All righty. Here you have it.

My Favorite Chicken & Dumplins

2 cups all-purpose flour
2 eggs
1 teaspoon table salt
1 cup buttermilk
(if you like fluffy, biscuit-y dumplins, add 2 teaspoons of baking powder – but we like dense dumplins around here)


2 fully cooked rotisserie chickens
1/2 stick real-live (salted) butter
1/4 cup all-purpose flour
1 box chicken stock (32 oz. – I like Kitchen Basics)
2 cups water
1/4 cup half and half
1 teaspoon Worcestershire
1/4 teaspoon garlic powder
salt and pepper to taste


In a mixing bowl, combine 2 cups flour, 2 beaten eggs, salt and buttermilk. Once mixture is blended, cover the bowl and set aside. Don’t over mix – it’ll make the dumplins tough.

Pull meat off of rotisserie chickens. Chop into cubes, then set aside.

In a Dutch oven, melt butter over low heat. Once all the bubbles are gone, start sprinkling the 1/4 cup of flour into the pot. Add a little, stir to combine, then add a little more, stir to combine, etc. Once all the flour has been incorporated, continue to stir over low-to-medium heat until the mixture starts to turn a golden color. You don’t want it to get brown – just golden. It’ll only take a couple of minutes.

Once you see that golden color, start adding liquid to the mixture. Add about a cup of chicken stock, whisk it well so that everything combines, then add half the water, whisk to combine, more chicken stock, then whisk – and continue until all the liquid has been mixed with the flour and butter mixture. Turn the heat up to medium and continue to whisk frequently to ensure that you don’t have any lumps.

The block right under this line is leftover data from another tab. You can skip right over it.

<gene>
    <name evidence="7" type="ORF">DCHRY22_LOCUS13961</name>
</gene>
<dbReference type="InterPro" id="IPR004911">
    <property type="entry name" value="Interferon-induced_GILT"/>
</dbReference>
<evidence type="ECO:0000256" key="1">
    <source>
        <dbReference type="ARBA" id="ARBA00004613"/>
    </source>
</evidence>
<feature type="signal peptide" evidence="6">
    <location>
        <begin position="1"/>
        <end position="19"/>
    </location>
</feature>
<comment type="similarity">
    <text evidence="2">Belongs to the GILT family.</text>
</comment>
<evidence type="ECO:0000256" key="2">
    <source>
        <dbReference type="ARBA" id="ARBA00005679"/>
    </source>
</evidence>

This is a great time to taste the stock mixture, by the way – the butter and stock already have salt, but you’ll probably need to add more salt and pepper to taste.

Let mixture simmer for about 10 minutes – until it’s thicker and not quite so brothy. Add Worcestershire, garlic powder, half and half and chicken. Stir to combine everything, then taste again. Add more salt and pepper if necessary.

Once the whole mixture is simmering and is season just like you like it, drop the dumplin dough into the pot by spoonfuls. It’ll start to look crowded, but that’s okay. Once everything is in the pot, let the dumplins simmer (uncovered) for about 15-20 minutes. They’ll cook through, and once they’re done, take the whole pot off the heat, cover it, and leave it alone for about 15-20 minutes.

After 15-20 minutes, take off the lid, grab a ladle, and serve the chicken and dumplins in some oversized bowls.

Be prepared for your people to pledge their undying and eternal devotion.

I’m just sayin’.

Because these chicken and dumplins are slap-your-mamaw good.

(But by all means, please don’t slap your mamaw.)

(I don’t think she would appreciate that.)

(Not to mention that it would be sort of tacky.)

Enjoy, y’all!

Third World Symphony

So here’s the thing that I’m a little bit embarrassed to tell you: for the longest time – for most of my life, really – I would see pictures and videos of people living in extreme poverty in this country and in other parts of the world, and my first reaction would be to fight my inclination to care. Honestly, I was scared to care. I was scared of how caring would change me, of how it would wreck my priorities, of how it would take everything that I’d always thought I’d wanted and render that stuff absolutely meaningless. So I would look at the pictures and watch the videos and nod my head and occasionally feel a tug at my heart, but that was as far as it went with me. It wasn’t that I was callous, but on some level I was pretty dadgum obstinate about not wanting to get pulled outside of my comfort zone. Sometimes it’s just easier to stay insulated in our shiny happy suburbias, you know?


In the spring of 2006 our pastor invited a group of men from the Sudan to speak at our church. And that Sunday, as I listened to the stories of how the people in their village had been persecuted for their faith, how they’d risked their lives so that they could worship together, how they’d suffered in ways that I could not fathom, some of my resistance and reluctance started to give way. In fact, as a result of that particular Sunday, my prayers eventually started to change. And by the beginning of 2007, I had stopped saying “God, am I supposed to go?” – and started saying “God, show me where to go. Show me how to go.”